img_44501Thankfully, everyone brings food and the feast is always fabulous.  Traditional Greek foods like pastitsio, spanakopita, roasted potatoes, and salad are in abundance.  Cookies such as koulourakia and kourambiethes are gobbled up.  But the star of the day is LAMB.

Many of the men in the family are big believers in the tradition of a whole lamb cooked on a spit that they get up at the crack of dawn to prepare and cook.  My husband shrugs off good-natured ribbing from male cousins about his lack of manhood when he chooses to cook up only boneless legs of lamb on his rotisserie.

Whole lamb or legs, rain or shine, we always have a great time spending Easter with family.

What about you?  Do you have any special Easter traditions?

When not cooking delicious Orthodox Easter dinners, Robin Gianna writes for Harlequin Medical Romances.  Her debut, CHANGED BY HIS SON’S SMILE remains among the Top Ten medical romances on Amazon.  Her most recent release, THE LAST TEMPTATION OF DR. DALTON is out now.

TheLastTempationofDrDalton_US_300When cool, collected hospital director Charlotte Edwards throws caution to the wind for one hot, reckless night with Dr. Trent Dalton she has no idea it’s going to backfire on her so spectacularly—because the next morning she has to bury her pride and ask for his help!

Trent shouldn’t mix business with pleasure…again! But Charlotte is a delicious temptation he just can’t resist. Yet when Trent finds out she’s been keeping him around under false pretenses he might just have to teach this little minx a lesson…in passion!

Does a Good Romance Make You Cry? by Samantha Hunter

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cryingOkay, so I was going to follow suit and post pictures of my bags as has been done on recent posts, but this topic came up in a conversation, and I decided to go with it. I always hear people talk about how a romance made them cry as if that is a good thing, and authors who also talk about scenes they are writing that make them cry. I’m obviously missing some romance writer gene, since not only don’t I cry over my writing like Joan Wilder in Romancing the Stone, but I don’t cry over reading — and I don’t want to.

There may have been one book ever (Sarah Mayberry!) ;) that made me cry (just a little) and that was not even a romance scene, but one between two brothers. Some TV shows, yes… the military dog scene in NCIS or the scene on The Blacklist when Lizzy loses her father… yep, they got me. I remember them specifically because it doesn’t happen very often. Usually things will make me tear up if they remind me of something sad in my life, or if it has to with animals — the animal stuff always gets me.

But I don’t like to cry. Like vomiting, it’s something you can’t help sometimes when it really hits you, you can’t hold it back, but who wants to do it? (Sorry, I know that’s gross, but it’s the closest comparison I could think of).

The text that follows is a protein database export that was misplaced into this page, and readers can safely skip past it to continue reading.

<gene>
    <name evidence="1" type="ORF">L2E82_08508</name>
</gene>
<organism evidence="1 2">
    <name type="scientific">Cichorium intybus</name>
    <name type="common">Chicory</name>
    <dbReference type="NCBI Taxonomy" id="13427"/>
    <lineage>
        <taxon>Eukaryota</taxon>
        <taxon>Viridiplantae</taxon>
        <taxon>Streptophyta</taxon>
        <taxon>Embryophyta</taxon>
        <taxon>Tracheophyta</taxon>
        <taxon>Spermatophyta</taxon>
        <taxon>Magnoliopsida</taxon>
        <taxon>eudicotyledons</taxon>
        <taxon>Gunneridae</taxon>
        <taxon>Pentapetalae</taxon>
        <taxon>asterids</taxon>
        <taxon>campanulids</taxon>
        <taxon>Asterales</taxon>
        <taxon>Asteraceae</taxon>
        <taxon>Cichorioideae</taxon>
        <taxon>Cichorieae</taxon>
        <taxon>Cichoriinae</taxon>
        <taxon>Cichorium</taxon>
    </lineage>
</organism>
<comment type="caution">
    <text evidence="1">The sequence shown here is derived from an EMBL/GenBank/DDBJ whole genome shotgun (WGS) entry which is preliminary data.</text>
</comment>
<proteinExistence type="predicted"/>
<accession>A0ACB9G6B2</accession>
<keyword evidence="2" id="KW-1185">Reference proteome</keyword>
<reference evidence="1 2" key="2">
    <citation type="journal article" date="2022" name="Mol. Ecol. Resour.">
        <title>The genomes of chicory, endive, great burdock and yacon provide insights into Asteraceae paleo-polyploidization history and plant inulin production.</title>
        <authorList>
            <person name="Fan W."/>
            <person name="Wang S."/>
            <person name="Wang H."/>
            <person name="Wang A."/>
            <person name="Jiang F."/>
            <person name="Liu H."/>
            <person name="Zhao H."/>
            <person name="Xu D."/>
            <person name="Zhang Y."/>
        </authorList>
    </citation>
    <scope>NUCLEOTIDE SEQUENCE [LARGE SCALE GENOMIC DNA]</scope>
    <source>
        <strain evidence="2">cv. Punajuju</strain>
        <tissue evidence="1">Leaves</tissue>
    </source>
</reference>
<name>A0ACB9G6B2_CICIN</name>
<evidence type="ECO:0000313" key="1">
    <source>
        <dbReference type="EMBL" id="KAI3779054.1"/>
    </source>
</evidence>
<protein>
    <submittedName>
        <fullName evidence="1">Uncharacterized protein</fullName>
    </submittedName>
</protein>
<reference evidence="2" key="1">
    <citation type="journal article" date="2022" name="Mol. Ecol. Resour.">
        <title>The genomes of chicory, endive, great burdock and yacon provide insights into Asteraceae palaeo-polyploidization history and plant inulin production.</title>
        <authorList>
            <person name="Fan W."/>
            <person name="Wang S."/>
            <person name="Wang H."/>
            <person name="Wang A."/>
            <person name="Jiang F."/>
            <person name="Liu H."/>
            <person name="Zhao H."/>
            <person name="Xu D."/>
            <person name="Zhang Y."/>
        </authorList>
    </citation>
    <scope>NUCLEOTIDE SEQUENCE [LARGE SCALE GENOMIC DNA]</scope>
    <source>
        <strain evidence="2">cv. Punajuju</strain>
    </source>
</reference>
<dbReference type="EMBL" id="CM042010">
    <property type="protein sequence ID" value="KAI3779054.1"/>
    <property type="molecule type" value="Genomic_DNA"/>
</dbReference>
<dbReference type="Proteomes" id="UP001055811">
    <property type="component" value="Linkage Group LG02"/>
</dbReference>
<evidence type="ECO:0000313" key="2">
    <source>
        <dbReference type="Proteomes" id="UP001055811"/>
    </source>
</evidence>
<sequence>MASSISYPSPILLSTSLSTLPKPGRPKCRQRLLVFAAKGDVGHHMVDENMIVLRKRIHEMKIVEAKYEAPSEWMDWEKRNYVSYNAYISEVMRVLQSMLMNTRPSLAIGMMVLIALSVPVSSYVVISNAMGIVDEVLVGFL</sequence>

I know now and then there is the “happy cry” and that’s okay, too (in moderation). At best, I’m uncomfortable with crying and sobbing. I suppose it’s the loss of control (and all the snot) as well. If possible, I will avoid it. You’ll notice the same in my heroines, actually. :) One exception is laughing until you cry — that I adore, because those hard, hard belly laughs are so wonderful and well worth a clogged nose and red eyes. I love laughing until my face hurts, actually.

I understand why authors like it if their books make people weepy — it means they’ve hit an emotional pitch of sorts (I had one book that people said was hot and also would make them cry, and I have to admit I was happy about that — but I also feel like I should apologize.)  I would rather make people laugh, think, get turned on, or just feel happy than make them cry (though I know some of you love it, LOL). I even found a Goodreads shelf of “Books that are good to cry over.” It’s not the only one — Google “Crying Over a Book” and you will find all kinds of lists and sources for books that will reduce you to tears. If this is your thing, then have at it, but I can’t say I share the urge. :)

So, do you like books that make you cry? Is that somehow the hallmark of a good romance? Therapeutic? Cathartic? Are you “comfortable” with tears or not?


Yet another bag lady…

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by Fiona Harper

Well, now Michelle and Kate have got the ball rolling by talking about handbags, it would be rude not to join in, wouldn’t it? My husband thinks I have a problem with handbags. I really don’t. And I don’t tend to go for ultra-expensive, although I have a couple of nice ones that I’ve splashed out on. For me, it’s more about having the perfect size, shape and number of pockets and compartments for the current occasion. That’s my excuse, anyway, and I’m sticking to it.

Anyway, I’d better kick things off by showing you my most recent purchase – a Cath Kidston bag that I got for my birthday. I bought it to replace a cheaper imitation that fell apart after two to three years of steady use and I love it to bits. It’s strong and sturdy. Waterproof and it’s even got a divider inside so I can slip my iPad or my laptop in it. :-)


The next is my Radley bag. Kate’s shown you hers, so I thought I’d better show you mine. I bought this one six years ago and it’s still going strong. What grabbed me about it was the cute little charm that hangs round the straps. Instantly sold.


The next is my evening bag, which didn’t cost much, but I love because it’s covered in chiffon ruffles and had a wrist strap that means you can hang it on your wrist and still hold a glass of wine in one hand and a canape in the other and not drop everything. Essential feature for a clumsy lass like me!


And finally I have to share what I have now laughingly dubbed my ‘shameless self-promotion bag’. It’s a Clippy bag. (If you haven’t heard of Clippy, check out their website. Cute little see-though bags with pockets that you can customise. I used mine for book jackets and mementos. I’ve taken it to a couple of writing conferences as a talking point, and people have started recognising my bag before they recgonise me! Every now and then I have a reshuffle, print out new covers, put different things in the pockets… Endless hours of fun!

clippy new side 2 small